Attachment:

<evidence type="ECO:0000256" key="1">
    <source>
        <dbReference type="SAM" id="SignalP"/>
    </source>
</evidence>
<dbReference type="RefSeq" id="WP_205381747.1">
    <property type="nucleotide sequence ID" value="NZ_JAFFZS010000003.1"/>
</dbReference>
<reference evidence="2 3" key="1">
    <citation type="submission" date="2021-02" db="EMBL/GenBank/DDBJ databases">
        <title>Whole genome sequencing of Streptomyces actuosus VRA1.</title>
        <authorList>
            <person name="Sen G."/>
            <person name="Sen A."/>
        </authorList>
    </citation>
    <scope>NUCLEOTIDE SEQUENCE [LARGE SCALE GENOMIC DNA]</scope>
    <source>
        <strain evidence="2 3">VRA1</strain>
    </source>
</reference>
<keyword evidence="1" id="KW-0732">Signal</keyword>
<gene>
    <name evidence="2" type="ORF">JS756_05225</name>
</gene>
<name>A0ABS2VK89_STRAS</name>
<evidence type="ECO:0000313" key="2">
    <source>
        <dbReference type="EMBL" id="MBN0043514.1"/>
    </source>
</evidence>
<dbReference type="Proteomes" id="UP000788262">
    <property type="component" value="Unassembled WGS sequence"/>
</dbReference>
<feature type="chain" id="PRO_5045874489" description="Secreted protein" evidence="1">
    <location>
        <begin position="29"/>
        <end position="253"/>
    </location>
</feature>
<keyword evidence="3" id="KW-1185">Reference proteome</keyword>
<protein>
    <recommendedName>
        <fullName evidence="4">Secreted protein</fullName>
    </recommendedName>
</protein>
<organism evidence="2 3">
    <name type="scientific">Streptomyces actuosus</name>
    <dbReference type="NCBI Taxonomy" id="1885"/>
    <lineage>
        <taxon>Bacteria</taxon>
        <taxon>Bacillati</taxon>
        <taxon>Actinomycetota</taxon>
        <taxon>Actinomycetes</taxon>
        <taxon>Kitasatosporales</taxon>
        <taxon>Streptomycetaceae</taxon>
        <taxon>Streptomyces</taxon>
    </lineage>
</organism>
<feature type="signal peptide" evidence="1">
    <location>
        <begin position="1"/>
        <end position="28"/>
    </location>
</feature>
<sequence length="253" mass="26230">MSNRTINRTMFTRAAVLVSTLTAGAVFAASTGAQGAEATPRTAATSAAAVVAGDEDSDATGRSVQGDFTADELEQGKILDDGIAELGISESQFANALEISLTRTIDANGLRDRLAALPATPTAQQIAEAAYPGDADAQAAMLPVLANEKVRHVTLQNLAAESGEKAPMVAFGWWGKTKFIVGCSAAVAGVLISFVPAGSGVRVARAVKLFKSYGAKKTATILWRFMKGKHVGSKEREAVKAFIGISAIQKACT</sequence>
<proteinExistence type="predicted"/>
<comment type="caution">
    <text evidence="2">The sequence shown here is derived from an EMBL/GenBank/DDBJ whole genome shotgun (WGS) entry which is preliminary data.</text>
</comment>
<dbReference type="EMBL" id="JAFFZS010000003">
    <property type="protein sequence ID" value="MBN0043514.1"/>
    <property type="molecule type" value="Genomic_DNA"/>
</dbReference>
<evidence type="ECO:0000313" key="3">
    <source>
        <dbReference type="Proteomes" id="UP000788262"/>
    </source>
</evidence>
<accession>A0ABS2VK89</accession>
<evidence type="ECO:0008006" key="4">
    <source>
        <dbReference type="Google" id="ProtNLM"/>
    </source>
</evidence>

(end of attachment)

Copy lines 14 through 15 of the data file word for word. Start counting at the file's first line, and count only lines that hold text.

            <person name="Sen A."/>
        </authorList>